Top tip: Pop into the group to start conversations and see how people have got on since their training.
- Create an online networking group
Many people dislike the idea of face-to-face networking or their schedule, circumstances or location mean they can’t attend meetings in person.
An online networking group can be the perfect alternative, giving members somewhere to come at any time of day or night to connect with other people.
The benefit of an online networking group is that it isn’t restricted by geography or time zones.
Top tip: With this kind of group, it’s helpful to know a bit about each of the members so that you can put people in touch with one another and make online introductions/referrals.
- Create a feedback group
I’ve known a couple of coaches and trainers over the years who have set up small online groups with a view to trialling new courses or services to a handpicked selection of people, be it other trainers or potential clients.
The idea of these groups is to do a test run of a course or service and invite constructive feedback before launching the training into the public arena.
In exchange for their feedback, you might offer group members training at a discounted rate or the first opportunity to book a service before it’s released more widely.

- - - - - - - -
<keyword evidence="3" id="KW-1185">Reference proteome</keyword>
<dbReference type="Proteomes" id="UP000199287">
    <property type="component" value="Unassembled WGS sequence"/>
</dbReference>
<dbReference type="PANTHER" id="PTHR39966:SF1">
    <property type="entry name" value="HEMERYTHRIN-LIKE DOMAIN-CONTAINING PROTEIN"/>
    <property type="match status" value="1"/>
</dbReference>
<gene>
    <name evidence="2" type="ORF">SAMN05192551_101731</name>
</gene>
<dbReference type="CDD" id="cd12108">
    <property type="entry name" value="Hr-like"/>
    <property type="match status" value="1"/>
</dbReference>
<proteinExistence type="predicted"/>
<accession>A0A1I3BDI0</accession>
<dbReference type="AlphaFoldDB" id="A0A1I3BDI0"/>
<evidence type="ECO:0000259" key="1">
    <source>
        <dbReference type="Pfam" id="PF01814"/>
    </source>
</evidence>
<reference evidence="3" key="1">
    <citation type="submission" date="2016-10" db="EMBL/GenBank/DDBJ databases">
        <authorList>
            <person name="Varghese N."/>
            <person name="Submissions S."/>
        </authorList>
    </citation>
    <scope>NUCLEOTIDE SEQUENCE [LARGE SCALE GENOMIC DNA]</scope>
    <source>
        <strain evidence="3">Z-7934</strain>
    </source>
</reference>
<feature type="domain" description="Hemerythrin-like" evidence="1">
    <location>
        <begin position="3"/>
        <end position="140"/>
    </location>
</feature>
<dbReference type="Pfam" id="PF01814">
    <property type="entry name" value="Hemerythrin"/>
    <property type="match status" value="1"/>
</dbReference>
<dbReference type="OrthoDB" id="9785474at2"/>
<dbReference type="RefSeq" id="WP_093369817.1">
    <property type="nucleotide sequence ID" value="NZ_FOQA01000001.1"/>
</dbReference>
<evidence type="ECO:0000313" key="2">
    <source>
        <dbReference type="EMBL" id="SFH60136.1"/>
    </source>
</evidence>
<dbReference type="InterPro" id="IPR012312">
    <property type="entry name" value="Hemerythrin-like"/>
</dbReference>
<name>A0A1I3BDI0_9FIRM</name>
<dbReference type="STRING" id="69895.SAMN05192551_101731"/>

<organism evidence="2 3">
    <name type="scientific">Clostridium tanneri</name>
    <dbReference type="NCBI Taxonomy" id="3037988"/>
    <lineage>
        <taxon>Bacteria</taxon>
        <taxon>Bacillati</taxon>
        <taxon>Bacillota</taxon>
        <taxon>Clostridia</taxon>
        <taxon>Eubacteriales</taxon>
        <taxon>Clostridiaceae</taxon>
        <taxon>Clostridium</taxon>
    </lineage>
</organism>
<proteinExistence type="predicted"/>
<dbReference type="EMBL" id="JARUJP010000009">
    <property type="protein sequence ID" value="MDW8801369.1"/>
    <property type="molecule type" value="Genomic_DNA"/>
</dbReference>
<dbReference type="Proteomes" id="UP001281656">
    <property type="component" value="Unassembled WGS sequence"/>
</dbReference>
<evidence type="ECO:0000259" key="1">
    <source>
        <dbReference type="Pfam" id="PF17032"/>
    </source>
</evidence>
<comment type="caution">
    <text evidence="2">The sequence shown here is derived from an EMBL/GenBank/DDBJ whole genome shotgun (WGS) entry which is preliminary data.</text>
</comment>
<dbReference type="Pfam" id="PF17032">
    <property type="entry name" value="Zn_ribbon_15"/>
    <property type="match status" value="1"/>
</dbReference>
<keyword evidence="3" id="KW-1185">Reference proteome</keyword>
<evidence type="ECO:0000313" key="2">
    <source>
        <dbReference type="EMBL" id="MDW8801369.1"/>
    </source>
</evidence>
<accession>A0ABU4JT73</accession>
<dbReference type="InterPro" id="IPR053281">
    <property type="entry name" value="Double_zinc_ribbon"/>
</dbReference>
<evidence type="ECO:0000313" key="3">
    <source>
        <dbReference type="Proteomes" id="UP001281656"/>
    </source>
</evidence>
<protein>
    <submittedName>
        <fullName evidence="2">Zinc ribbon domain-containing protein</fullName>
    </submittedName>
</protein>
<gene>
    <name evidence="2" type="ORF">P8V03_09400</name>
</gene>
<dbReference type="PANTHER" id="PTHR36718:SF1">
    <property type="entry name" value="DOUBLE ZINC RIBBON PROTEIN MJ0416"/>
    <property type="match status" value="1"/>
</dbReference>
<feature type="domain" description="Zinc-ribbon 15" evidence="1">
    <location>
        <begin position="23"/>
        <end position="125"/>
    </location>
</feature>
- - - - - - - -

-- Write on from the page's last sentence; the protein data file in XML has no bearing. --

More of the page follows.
Top tip: Create a sense of exclusivity by making this a secret group open to invited members only.
- Run an event group
If you’re someone who trains at conferences or at other events, you might want to set up an event-focused group that lets people know when and where you’ll be, what your training is about and how to attend.
You can make the group public or invite people who are on your mailing list to join and then keep everyone up-to-date with your plans.
Top tip: If other trainers are involved in an event, encourage them to promote the group too so that you can all reach a wider audience who have expressed an interest in attending.
Will an online group work for your business?
Although online groups can be incredibly powerful, they aren’t everyone’s cup of tea. They can take up a surprising amount of time and energy, which is why it’s so important to set group rules and to enforce them.
Don’t feel you have to start a group for the sake of it or because you think everyone else runs one. However, if you are interested, it can be a fantastic way to stay in contact with clients or add value to your core services.
I find people speak more openly in member-only groups where there’s a high level of relevance and engagement.
My advice is to be clear about your purpose for creating an online group.
- Who is it for?
- Why does it exist?
- What will they get out of it?
- What do you want to get out of it too?
If you can be clear about your reasons for creating the group and the benefits of joining for every member, it will be easier to promote it and create a community of which you’re proud.
Do you run an online group or are you a member of a group that makes a difference to your business? What platform do you use? What do you think are the pros and cons of running or joining online groups? I’d love to hear your thoughts in the Comments below.